It was about 3:30 in the morning. I’m lying in my 5-year-old’s bed, awkwardly wrapped around stuffies and just-in-case towels and something pokey that was probably Mr. Potato Head's eyeballs that we had ransacked the house earlier trying to find. My poor son had been throwing up every 20 minutes since 10:30 pm. So there I was, feeling exhausted and helpless and impatient, since he had stopped even trying to dry heave into the bowl. Instead, he just lay there all limp and clammy and stinky, like a tiny, drunk frat boy. Only way cuter.

To add insult to injury, the day/night before had been Valentine’s Day, which used to be a big, romantic deal to my husband and I. Seriously nauseating schmoopieness. Handmade gifts. Flowers. Love notes. But that was many years ago, before marriage and kids and impending Noro Virus. Now V-Day had now turned into a tired family dinner and mandatory exchange of uninspired gifts.

Here’s how I’m pretty sure Dave’s and my passive-aggressive thought conversation transpired when we swapped presents:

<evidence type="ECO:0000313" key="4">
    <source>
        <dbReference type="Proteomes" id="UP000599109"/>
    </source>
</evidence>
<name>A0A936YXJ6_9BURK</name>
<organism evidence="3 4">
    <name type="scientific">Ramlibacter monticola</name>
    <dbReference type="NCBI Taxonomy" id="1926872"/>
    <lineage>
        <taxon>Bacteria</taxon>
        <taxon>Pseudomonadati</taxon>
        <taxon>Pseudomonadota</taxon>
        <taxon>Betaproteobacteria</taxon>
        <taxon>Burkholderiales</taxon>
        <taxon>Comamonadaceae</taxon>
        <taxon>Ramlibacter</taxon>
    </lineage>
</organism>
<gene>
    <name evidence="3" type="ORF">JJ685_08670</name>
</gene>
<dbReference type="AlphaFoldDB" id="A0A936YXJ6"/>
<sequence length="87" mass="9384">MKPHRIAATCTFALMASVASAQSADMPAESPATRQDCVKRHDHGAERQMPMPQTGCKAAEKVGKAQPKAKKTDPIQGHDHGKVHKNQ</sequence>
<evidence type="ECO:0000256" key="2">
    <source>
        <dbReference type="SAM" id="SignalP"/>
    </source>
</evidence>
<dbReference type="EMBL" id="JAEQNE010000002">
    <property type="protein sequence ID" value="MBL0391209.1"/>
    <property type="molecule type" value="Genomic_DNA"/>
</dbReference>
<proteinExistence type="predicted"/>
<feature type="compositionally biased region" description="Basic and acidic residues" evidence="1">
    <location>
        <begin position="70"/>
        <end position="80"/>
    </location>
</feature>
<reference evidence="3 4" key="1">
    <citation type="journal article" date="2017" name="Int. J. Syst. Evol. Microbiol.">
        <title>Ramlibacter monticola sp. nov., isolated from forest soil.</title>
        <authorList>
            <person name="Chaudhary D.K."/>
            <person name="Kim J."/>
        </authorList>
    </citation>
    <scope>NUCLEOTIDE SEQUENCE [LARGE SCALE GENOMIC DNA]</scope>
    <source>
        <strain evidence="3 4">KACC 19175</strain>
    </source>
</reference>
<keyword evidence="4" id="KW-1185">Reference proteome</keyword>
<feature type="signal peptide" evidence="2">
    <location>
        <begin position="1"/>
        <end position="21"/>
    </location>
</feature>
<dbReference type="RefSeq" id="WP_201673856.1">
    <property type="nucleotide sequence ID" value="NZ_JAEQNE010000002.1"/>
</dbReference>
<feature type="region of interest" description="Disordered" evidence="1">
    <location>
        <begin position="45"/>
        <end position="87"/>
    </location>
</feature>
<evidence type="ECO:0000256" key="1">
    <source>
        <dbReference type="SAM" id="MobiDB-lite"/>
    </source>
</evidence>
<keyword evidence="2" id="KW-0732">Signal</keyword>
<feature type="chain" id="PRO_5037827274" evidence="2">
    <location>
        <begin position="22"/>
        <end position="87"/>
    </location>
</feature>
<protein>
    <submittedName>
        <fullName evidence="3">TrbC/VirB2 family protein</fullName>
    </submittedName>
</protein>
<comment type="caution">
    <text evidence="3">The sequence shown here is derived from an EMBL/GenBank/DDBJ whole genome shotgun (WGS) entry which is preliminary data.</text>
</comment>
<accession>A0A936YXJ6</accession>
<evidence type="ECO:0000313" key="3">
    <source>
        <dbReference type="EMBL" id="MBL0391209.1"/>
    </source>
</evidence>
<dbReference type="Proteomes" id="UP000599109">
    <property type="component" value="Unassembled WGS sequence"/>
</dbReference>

Dave: “Oh, a trite, motivational book about pursuing my dreams! How thoughtful of you to pick this up near the register when you bought something for the kids.”

Me: “You’re welcome, honey. Maybe someone else’s words might inspire you more than my own.  Oh, neat.  A short, sheer, black robe. Does take returns? “

So, I lay there, jammed against the wall in my son's bed, thinking about this and all the other stuff you think about in the middle of the night. Work and parenting and aging parents and marriage and the everythings that need to be repaired or cleaned or upgraded in our house. And how I could be doing them all better. How that TV commercial I wrote could have been funnier, or how I should have said something smarter in that meeting, or how I should have planned ahead and handmade a Valentine’s gift like I used to, or how I should be more patient with my parents and the kids because I expect the same of them and childhood is short and I will miss these days. And as usual, in the middle of the night, it all seems insurmountable.

I guarantee the very first molehill turned into the very first mountain sometime around 3am.

Shaking me out of my guilt reverie, my son gave the little chokey cry that meant he was going to be sick again, and I helped him. And we both settled back into our uncomfortable positions, mine more mental than physical.